With Brits still going gaga for the Great British Bake Off, Lee Graham investigates how you can turn your bakery lines into showstoppers.
The Great British Bake Off (GBBO) may be off to a new channel later this year, but there’s no sign of its popularity crumbling. In fact, before last year’s series, Morrisons appointed a ‘bake officer’ to monitor buying trends resulting from the hit show, while Waitrose reported a 33% rise in sales of salted caramel flavouring after some contestants used salted caramel in their bakes last year.
What’s clear is that if wholesalers and retailers do not cash in on this trend, they risk missing out on their slice of the pie.
The home baking market is now worth £946m, so there’s huge potential for sales in the wholesale sector. Jan McKee, executive head of marketing at Dr Oetker UK, says: “Consumers are frequently opting to bake their treats from scratch. The creativity of home baking means trends are hugely relevant in influencing the development of new products. Trends are coming from around the world, as well as being influenced by modern diets.”
Major trends for this year identified by Dr Oetker include ‘maximalism’, perhaps inspired by the elaborate ‘showstoppers’ on GBBO, as well as the popularity of ‘freakshakes’ (milkshakes piled high with cookies and sauces), which originated in Australia.
Indeed, Dr Oetker’s Fine Cooks Chocolate range has benefited from the indulgence trend, seeing a 22% rise in sales year-on-year. Sales of its cocoa powder also grew 38% in the same period, indicating rising demand for rich chocolate bakes.
McKee says that curiously, ‘maximalism’ co-exists with a separate trend for healthy alternatives: “Sugar replacements such as agave syrup are on the rise, and vegetables including avocado and beetroot are replacing fat. Ingredient-swapping is a great way to create cakes to meet dietary requirements such as gluten-free, vegan or protein boosts for fitness, or simply to produce an unusual flavour and texture for home bakers who want to experiment.
“Raw cacao, both nibs and powder, is up 125% year-on-year, which is another huge trend in health as a replacement for chocolate with nutritional benefits.”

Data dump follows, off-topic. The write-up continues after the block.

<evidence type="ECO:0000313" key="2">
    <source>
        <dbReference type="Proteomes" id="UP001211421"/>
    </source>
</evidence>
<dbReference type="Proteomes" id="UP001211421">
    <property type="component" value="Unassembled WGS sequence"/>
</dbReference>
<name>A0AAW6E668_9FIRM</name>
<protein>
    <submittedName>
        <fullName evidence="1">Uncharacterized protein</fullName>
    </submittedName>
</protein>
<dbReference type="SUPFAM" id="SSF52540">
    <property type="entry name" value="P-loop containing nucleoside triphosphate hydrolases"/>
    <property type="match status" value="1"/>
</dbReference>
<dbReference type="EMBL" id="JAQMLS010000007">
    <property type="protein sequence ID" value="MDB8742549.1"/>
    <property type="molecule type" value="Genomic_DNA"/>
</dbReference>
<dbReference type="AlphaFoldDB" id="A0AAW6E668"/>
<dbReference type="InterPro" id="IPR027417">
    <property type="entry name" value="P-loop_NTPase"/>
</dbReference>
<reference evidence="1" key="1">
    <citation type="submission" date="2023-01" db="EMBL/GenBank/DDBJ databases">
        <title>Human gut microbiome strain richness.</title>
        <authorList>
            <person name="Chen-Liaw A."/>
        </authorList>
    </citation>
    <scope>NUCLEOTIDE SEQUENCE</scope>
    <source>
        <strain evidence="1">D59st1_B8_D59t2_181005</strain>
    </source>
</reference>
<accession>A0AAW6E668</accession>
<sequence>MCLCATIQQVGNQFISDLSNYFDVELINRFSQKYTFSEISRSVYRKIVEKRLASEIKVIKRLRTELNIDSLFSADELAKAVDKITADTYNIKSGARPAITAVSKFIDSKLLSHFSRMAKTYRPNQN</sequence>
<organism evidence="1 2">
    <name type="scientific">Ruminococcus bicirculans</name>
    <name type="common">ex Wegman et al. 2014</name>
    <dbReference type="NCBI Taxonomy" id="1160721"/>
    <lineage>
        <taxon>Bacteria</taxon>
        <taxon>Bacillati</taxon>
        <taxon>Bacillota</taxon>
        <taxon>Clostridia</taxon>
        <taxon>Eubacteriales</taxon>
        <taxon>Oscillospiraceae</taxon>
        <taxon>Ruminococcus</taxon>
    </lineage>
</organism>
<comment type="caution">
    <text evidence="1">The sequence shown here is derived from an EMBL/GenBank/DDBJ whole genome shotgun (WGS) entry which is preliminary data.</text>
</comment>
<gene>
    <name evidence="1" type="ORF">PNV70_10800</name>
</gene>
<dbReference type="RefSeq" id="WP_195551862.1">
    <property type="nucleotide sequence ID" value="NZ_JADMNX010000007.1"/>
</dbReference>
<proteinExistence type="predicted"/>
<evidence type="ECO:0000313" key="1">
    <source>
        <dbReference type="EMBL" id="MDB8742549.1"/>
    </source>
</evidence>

In-store bakery has reported a 10% growth in unit sales of ciabatta, taking it to more than 23m units in the past year, with a sales value of £8.8m. Samantha Winsor, assistant brand manager at Lantmännen Unibake UK, says: “This shows that consumers have changed shopping habits: sales of traditional loaves from in-store bakeries have declined by 9.6%, so shoppers are swapping to premium options, such as ciabatta and speciality breads, and smaller formats such as rolls.
She adds: “Wholesalers should recommend that outlets take note of this trend and ensure that they are stocking plenty of premium bread varieties to satisfy consumer demand.”
A move away from more traditional breads is also noted by Philippa Norton, marketing manager at New York Bakery Co. “With 30% of out-of-home breakfasters eating on the go, breakfast sandwiches continue to be a growing trend,” she says. “Croissants are the second-most popular carrier, but are starting to lose out to carriers that are less messy to eat on the move, such as panini. For this reason, we created a product called the Croll: a hybrid that’s a light pastry, like a croissant, but in the convenient form of a roll. The Croll has already won awards.”
Belgian company Pidy, which specialises in pastry, has also focused on innovation in response to customer demand. “Providing gluten-free bakery products has been a consistent key trend in recent years,” says Robert Whittle, general manager at Pidy UK. “We have taken a lot of time using the latest production methods and technology to achieve an authentic gluten-free pastry. It’s just as delicious as our traditional recipe and is ideal for quiches, tarts, canapés and desserts. This is beneficial for busy establishments that need one product that’s suitable for all guests.”